I am relatively new to programming (1yr field experience now) and I think that I am overusing the singleton pattern and I need some input on how to do it in a better way. Right now I am using singletons as an excuse for static global data. I use singleton for Application Status, Application Settings and also a lot for "Managers". Basically they are all objects which are needed by different parts of my application. I think this pattern makes it easier then creating one object and inject it into all parts that need this.

Any downsides to this approach? Any suggestion regarding this matter?

  • What language(-es) do you use? It's all come to the language' zen and your app architecture after all. I wonder when will "avoid singleton avoidance" become antipattern Mar 18, 2013 at 7:37
  • IMO there's a huge difference between injecting an object with a singleton lifetime scope and having static, global singleton access. Mar 18, 2013 at 7:38
  • I am using C# (90%) and Java (10%)
    – metacircle
    Mar 18, 2013 at 8:19
  • @metacircle, How you understand you are overusing the singleton pattern? Mar 18, 2013 at 8:48

2 Answers 2


Sounds like a typical case of Singleton abuse. It's really easy to not think about separating responsibilities properly, it's much easier to just stick everything to global data. This is exactly why Singleton has bad reputation, it allows giving a cool name to bad practices.

It is hard to give any exact advice without knowing more about your application. You mention Application Status and Settings. From my experience these are usually a mixed bag of miscellaneous data that are not related to each other. If this is the case, then injecting the big Status/etc. class to every other class isn't much of an improvement compared to Singleton. What you need to do is break up the big class. Depending how large your code base is, this can be really difficult, because global data can cause everything to be dependent of everything.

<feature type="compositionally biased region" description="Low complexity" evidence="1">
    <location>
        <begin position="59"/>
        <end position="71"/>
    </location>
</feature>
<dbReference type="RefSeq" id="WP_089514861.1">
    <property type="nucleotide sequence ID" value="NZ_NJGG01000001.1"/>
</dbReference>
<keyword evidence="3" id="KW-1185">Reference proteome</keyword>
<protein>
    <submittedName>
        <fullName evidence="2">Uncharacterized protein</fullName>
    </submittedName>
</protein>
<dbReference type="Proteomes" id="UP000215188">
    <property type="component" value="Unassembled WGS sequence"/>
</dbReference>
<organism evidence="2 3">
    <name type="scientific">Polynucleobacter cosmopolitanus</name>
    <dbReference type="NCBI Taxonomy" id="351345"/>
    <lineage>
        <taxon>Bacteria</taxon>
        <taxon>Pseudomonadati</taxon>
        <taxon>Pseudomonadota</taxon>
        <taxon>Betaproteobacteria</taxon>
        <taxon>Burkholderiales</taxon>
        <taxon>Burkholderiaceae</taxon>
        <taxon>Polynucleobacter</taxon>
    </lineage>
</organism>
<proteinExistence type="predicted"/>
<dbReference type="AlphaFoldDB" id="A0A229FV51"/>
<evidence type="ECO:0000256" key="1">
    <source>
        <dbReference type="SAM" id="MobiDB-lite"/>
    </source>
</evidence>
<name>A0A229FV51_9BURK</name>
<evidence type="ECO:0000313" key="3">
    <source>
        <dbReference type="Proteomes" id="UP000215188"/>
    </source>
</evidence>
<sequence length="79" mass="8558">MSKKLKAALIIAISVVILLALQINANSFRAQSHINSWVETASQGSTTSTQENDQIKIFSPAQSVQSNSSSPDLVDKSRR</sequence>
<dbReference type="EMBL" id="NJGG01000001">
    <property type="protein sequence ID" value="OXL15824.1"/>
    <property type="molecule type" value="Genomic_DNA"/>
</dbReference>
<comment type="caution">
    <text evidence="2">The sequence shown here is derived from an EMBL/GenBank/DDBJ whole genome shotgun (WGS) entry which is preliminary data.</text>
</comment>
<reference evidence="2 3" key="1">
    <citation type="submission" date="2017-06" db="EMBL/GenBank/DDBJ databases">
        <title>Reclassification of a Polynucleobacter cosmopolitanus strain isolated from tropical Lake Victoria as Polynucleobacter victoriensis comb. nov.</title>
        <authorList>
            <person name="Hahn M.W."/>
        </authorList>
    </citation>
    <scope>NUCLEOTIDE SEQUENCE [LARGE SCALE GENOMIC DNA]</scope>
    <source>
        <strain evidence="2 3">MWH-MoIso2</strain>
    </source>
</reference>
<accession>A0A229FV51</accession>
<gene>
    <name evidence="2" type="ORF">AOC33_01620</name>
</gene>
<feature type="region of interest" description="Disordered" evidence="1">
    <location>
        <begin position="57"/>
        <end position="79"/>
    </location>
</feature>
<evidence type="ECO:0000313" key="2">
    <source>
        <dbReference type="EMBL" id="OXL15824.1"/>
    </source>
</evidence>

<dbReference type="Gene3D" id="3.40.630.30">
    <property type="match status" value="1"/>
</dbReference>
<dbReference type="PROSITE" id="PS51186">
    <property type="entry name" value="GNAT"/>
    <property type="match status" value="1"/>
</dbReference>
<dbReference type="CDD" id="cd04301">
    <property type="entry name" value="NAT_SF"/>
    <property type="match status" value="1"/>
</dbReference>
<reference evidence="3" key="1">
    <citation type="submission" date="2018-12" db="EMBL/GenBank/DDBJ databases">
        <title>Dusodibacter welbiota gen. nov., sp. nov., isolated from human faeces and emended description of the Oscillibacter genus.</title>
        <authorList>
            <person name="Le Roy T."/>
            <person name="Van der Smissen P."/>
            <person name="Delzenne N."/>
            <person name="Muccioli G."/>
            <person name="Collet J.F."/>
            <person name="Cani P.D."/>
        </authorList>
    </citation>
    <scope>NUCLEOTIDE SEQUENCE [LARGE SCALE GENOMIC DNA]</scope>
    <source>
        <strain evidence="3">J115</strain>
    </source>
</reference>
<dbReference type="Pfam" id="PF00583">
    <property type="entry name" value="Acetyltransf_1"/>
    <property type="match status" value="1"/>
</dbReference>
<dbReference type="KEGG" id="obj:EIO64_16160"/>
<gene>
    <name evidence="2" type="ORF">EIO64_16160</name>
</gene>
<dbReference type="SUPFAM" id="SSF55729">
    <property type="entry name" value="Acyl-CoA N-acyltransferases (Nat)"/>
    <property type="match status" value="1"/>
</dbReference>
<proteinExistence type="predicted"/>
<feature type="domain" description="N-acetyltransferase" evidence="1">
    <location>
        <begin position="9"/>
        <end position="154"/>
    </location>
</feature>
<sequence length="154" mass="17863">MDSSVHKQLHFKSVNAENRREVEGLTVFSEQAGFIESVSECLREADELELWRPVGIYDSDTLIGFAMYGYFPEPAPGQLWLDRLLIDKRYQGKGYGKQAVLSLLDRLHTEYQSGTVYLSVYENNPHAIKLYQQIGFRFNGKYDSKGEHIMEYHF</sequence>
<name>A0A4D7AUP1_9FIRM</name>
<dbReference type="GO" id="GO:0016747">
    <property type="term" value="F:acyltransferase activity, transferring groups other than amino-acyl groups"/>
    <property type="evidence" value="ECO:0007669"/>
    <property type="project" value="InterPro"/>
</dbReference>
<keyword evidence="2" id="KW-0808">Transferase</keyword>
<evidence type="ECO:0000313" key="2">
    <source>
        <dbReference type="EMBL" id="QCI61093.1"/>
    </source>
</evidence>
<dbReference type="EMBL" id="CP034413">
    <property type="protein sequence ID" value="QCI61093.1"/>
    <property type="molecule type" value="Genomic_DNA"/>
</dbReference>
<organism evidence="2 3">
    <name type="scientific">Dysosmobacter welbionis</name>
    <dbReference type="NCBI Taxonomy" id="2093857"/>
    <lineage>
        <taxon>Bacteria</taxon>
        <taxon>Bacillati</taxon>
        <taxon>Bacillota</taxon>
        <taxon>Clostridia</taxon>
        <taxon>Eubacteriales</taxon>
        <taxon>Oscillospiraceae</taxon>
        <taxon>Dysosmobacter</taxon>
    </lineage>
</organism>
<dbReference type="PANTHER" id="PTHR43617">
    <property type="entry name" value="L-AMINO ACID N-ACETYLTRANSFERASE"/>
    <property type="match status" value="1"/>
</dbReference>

In implementing the logic for a singleton, you're going to make it harder to test your application with different values.

I suggest you look at creating a single instance of your settings class but rather than make it globally accessible, you use dependency injection to provide a reference to each of your classes.

In terms of global status, this again could be used with DI as per my suggestion above however I would suggest that application status does not need to be global. I would reexamine your design and try and decouple the need for classes to know about global state. What I feel would be a better alternative is for you to have Factories where necessary that are injected with your settings and construct your objects for you.

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